Bayern are now third in the SPI rankings. They are still excellent, of course, and they have enjoyed another Bayern-esque season: Robert Lewandowski has 49 goals in all competitions, Thomas Muller has 21 assists and Bayern’s trio of elite wingers (Serge Gnabry, Leroy Sane, Kingsley Coman) has combined for 38 goals and 26 assists. But while playing at an incredibly high level is great, when you do it determines the number of trophies you bring home. Bayern will finish Nagelsmann’s first season with just one.
RB Leipzig: the best team of 2022
In the end, Bayern’s raid of RB Leipzig did just enough damage. It lost not only Nagelsmann, Upamecano and Sabitzer (who hasn’t done much in Munich) but also centre-back Ibrahima Konate to Liverpool. And despite a series of astute moves of their own — acquiring forward Andre Silva (Eintracht Frankfurt), midfielder Benjamin Henrichs (AS Monaco) and defender Mohamed Simakan (Strasbourg) and also bringing young centre-back Josko Gvardiol back from a loan with Dinamo Zagreb — there was just enough change to prompt a slow start.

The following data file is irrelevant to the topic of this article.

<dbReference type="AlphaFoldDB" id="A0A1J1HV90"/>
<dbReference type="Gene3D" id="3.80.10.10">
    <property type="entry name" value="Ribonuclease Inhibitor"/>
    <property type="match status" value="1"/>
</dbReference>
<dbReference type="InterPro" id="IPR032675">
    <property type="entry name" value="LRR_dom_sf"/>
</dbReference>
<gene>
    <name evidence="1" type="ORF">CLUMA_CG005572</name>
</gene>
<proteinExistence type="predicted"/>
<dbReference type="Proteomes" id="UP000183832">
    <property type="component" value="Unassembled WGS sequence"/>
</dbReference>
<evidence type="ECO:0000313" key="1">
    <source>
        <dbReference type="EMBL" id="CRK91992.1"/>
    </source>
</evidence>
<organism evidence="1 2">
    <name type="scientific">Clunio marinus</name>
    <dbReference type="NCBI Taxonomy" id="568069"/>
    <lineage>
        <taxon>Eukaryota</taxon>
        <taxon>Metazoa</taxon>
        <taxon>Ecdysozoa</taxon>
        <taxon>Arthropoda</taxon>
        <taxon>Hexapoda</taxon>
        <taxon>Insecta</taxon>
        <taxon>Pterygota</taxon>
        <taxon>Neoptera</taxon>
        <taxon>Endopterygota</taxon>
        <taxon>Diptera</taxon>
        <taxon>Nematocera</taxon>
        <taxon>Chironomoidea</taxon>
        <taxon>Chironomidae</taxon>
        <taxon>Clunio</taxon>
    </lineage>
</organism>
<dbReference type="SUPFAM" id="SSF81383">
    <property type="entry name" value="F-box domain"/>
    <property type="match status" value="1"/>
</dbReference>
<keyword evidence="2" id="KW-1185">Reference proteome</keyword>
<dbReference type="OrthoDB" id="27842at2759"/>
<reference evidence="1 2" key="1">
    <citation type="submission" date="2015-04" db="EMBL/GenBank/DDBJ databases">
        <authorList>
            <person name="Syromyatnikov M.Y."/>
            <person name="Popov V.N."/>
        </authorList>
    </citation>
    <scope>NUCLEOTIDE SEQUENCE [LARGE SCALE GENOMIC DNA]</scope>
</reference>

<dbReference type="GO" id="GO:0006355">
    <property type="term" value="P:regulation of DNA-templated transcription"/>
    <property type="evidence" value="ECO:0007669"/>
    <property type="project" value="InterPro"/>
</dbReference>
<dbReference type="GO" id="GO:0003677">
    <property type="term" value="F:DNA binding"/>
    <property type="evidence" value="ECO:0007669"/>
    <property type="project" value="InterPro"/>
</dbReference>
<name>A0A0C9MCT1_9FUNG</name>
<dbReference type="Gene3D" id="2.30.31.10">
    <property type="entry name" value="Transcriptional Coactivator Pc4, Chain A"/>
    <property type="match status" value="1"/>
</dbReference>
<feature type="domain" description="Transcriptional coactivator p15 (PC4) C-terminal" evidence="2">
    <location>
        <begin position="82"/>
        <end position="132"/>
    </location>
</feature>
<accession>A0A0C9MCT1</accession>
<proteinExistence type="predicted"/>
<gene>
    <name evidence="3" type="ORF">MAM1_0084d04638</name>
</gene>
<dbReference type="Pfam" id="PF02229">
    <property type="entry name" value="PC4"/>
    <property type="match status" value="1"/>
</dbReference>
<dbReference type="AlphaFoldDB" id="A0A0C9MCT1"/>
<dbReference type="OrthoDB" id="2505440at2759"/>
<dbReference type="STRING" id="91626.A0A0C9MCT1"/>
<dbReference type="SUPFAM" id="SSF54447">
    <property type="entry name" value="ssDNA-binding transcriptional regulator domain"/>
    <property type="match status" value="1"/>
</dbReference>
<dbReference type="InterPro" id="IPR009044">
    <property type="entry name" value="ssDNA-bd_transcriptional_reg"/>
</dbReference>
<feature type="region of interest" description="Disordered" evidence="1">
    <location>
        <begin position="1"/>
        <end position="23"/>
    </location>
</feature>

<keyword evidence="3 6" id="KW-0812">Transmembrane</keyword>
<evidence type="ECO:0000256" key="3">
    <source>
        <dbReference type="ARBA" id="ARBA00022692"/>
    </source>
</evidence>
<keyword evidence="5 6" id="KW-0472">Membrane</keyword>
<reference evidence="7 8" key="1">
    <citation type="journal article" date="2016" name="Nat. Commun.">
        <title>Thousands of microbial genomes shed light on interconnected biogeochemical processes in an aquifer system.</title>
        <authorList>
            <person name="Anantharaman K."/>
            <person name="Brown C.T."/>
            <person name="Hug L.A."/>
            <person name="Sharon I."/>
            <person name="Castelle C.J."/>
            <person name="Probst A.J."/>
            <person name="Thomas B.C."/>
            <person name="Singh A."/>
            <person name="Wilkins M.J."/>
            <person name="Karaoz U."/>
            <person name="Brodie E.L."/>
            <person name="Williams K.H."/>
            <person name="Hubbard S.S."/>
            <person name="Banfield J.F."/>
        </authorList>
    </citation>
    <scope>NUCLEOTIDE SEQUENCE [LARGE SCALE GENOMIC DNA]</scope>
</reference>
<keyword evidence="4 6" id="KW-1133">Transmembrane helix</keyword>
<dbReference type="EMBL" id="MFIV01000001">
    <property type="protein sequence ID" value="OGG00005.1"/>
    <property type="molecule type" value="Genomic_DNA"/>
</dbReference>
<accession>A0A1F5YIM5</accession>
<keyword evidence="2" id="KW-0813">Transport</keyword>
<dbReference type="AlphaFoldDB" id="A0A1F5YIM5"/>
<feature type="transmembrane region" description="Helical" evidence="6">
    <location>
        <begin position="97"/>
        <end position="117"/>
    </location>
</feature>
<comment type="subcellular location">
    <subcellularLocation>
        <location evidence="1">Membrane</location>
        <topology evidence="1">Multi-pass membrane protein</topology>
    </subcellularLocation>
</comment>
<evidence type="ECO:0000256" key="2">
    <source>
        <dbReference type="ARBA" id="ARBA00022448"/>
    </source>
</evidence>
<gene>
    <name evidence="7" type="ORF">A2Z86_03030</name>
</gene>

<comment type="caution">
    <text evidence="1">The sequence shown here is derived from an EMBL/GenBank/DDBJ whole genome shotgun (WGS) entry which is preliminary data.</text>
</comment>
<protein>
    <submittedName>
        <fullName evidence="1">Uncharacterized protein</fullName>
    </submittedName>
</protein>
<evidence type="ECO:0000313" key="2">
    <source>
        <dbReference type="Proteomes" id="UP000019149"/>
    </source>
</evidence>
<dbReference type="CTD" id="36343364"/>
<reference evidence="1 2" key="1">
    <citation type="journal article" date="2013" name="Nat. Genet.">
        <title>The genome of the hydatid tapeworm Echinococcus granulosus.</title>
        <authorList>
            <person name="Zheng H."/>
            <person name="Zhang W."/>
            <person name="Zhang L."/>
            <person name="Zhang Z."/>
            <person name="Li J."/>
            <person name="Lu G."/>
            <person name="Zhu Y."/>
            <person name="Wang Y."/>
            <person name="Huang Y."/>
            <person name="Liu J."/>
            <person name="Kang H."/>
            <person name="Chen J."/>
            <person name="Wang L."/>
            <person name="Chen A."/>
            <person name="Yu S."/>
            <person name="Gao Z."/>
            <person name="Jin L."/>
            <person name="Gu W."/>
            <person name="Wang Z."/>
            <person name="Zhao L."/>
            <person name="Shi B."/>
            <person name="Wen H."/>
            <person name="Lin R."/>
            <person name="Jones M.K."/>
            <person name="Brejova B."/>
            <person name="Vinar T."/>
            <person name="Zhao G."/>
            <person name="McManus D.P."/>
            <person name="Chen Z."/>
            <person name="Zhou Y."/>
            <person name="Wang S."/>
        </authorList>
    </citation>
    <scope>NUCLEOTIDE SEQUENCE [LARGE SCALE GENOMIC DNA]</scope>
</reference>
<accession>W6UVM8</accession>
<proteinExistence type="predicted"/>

Manager Jesse Marsch came over from Leipzig’s sister club in Salzburg, and his attempt to make RBL a bit more full-throttle, combined with the turnover in defense, led to an extended run of defensive breakdowns. RBL began the season with three losses in four league matches (including a 4-1 trouncing by Bayern), lost their first three Champions League matches and then suffered a three-match losing streak in late November. They replaced Marsch with Domenico Tedesco on Dec. 9 and entered the winter break in 10th place in the league, 21 points behind Bayern and closer to the relegation zone than a top-four spot.